Penetrations In Fire Rated Systems

Penetrations through fire rated construction can allow premature spread of fire from one firecell to another if not correctly designed, specified or installed. Poorly installed penetrations can compromise the Fire Resistance Rating (FRR) of GIB® systems, and in turn affect the building’s design for Protection from Fire, potentially impacting on the health and safety of occupants and fire fighters.



Below is the list of available details that show the general principle of forming simple penetrations through one side of a GIB® fire rated system. Many of the details shown rely on plasterboard baffles to retain the system’s FRR. The penetration solutions shown are suitable for a FRR up to (120)/120/120 unless otherwise noted.

• Single cable penetration for surface mounted electrical fixtures
• Flush boxes in timber and metal stud walls
• Larger recesses in timber and metal stud walls
• Metal pipe in timber and metal stud walls
• Suspended ceiling
• Spring or clip fixed light fitting
• Frame fixed light fitting

Click here for all the single sided penetration details.

Note that these details are generic, have been tested by Winstone Wallboards Ltd, and are covered by BRANZ Appraisal No.289 [2012].

Sometimes more ‘elegant’ proprietary penetration seals exist such as metal switch boxes with intumescent pads. For proprietary systems contact the relevant penetration seal supplier.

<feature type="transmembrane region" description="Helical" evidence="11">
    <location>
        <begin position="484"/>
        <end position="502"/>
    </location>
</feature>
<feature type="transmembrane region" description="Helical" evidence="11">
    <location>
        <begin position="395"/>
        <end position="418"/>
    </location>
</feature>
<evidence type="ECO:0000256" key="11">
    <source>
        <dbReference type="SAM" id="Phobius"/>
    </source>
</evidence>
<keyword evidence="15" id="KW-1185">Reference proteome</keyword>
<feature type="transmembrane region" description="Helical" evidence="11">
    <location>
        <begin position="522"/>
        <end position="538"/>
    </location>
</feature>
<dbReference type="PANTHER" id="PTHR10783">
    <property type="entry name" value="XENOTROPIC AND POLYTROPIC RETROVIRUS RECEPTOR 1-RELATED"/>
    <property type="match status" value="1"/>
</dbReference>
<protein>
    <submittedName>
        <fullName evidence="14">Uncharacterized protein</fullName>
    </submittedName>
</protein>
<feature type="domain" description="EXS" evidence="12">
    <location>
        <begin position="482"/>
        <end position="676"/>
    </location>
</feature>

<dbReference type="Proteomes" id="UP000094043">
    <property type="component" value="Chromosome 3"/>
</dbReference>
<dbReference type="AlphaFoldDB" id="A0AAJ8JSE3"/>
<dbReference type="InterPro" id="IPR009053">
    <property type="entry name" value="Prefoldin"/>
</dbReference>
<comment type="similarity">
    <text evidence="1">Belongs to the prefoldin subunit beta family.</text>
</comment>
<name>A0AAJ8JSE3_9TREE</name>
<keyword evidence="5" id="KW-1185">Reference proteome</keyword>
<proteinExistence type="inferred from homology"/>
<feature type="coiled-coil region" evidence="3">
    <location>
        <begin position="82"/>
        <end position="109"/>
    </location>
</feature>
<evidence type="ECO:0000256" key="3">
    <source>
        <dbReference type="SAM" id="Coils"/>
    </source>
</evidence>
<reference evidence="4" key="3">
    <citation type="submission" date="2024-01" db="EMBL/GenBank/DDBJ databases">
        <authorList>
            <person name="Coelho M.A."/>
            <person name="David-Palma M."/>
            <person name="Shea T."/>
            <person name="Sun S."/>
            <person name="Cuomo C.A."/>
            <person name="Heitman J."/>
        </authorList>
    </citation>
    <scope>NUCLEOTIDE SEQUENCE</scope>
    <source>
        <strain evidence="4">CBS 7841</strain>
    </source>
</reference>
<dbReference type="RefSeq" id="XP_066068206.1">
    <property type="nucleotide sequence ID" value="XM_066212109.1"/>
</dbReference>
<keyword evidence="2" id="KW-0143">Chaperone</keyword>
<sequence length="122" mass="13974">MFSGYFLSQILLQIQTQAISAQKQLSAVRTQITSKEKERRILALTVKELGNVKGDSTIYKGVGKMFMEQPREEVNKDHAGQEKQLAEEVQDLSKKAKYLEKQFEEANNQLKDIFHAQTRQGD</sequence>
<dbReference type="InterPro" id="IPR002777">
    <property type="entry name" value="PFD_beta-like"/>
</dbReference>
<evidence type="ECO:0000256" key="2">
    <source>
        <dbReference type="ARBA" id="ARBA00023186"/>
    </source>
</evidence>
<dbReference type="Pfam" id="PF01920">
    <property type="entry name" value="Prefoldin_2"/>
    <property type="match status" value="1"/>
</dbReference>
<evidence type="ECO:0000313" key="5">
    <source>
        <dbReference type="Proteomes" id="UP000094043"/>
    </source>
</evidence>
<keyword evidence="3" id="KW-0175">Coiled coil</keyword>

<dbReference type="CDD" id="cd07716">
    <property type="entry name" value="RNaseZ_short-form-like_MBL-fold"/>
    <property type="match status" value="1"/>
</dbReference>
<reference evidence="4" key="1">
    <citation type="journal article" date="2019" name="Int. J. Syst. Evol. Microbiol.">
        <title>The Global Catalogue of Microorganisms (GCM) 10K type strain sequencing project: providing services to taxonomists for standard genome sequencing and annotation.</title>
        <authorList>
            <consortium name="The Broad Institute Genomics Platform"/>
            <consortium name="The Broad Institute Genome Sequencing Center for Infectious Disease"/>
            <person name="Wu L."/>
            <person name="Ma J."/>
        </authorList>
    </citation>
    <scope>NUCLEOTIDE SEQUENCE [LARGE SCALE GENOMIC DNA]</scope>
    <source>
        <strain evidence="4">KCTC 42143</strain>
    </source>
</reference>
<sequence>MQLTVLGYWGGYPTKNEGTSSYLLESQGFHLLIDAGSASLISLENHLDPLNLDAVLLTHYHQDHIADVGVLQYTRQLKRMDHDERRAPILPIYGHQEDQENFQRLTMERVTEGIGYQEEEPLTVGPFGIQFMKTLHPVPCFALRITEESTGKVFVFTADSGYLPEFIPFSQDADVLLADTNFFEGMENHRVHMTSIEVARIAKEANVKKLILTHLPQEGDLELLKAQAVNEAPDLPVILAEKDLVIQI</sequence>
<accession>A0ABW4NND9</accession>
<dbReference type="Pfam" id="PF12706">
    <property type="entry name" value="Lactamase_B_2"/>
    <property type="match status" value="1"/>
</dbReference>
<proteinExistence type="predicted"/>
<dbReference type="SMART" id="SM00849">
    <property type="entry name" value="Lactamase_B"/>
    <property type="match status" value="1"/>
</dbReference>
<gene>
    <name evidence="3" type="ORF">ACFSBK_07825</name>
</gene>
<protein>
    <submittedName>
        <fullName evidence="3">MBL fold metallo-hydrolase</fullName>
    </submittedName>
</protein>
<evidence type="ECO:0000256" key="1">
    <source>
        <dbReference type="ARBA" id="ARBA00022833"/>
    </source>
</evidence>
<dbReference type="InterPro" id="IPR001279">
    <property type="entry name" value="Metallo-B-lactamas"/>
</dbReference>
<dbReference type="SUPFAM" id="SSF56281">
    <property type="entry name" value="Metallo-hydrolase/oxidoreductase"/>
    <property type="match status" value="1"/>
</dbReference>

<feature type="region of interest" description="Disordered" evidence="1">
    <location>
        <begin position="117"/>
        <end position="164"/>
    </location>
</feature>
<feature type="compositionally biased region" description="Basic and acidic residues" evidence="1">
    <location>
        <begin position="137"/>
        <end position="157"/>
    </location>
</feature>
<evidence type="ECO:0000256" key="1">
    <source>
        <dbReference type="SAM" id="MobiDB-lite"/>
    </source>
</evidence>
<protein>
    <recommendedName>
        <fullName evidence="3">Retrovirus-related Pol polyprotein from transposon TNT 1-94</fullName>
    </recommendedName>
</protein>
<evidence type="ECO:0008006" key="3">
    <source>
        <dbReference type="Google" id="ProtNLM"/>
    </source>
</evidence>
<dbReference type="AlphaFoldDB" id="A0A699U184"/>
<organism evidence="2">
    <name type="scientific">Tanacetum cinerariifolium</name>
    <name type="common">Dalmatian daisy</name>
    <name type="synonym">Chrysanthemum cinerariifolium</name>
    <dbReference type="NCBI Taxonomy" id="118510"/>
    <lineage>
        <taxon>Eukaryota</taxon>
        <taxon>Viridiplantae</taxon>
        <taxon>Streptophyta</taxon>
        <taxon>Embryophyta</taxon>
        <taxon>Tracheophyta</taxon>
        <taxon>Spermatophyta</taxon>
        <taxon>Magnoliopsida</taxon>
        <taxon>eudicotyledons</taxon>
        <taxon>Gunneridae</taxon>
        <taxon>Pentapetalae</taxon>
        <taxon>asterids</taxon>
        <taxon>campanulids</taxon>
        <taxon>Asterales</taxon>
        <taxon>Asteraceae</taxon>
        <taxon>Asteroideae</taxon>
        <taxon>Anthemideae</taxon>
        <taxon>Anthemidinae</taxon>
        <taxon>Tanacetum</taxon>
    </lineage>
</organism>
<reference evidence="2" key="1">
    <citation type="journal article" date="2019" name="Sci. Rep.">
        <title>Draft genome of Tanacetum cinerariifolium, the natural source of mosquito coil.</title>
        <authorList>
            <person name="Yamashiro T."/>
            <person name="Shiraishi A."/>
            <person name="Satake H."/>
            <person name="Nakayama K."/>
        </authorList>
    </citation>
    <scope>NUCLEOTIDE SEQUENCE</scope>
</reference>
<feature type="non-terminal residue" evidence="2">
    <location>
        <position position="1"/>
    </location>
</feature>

Through penetrations such as metal or plastic pipes, cable trays, ducts, etc. rely on proprietary products and penetration seals. Specific details of systems and required installation details must be obtained from the penetration seal suppliers.



Ensure penetration seals are supported by framing around the aperture and not directly by gypsum plasterboard linings. Installation of additional framing members is often required.

Alternatively an additional strip of plasterboard can be installed over the existing lining and supported by adjacent framing members as below. This option is suitable for penetration seals such as cable bundles, metal pipes and PVC pipe collars.


It is always recommended to resolve and specify fire penetration solutions in the design office rather than on the building site. Combine services in service ducts and shafts which can themselves be fire rated, eliminating the need for many different and individual penetration seals.

Penetrations In Fire Rated Systems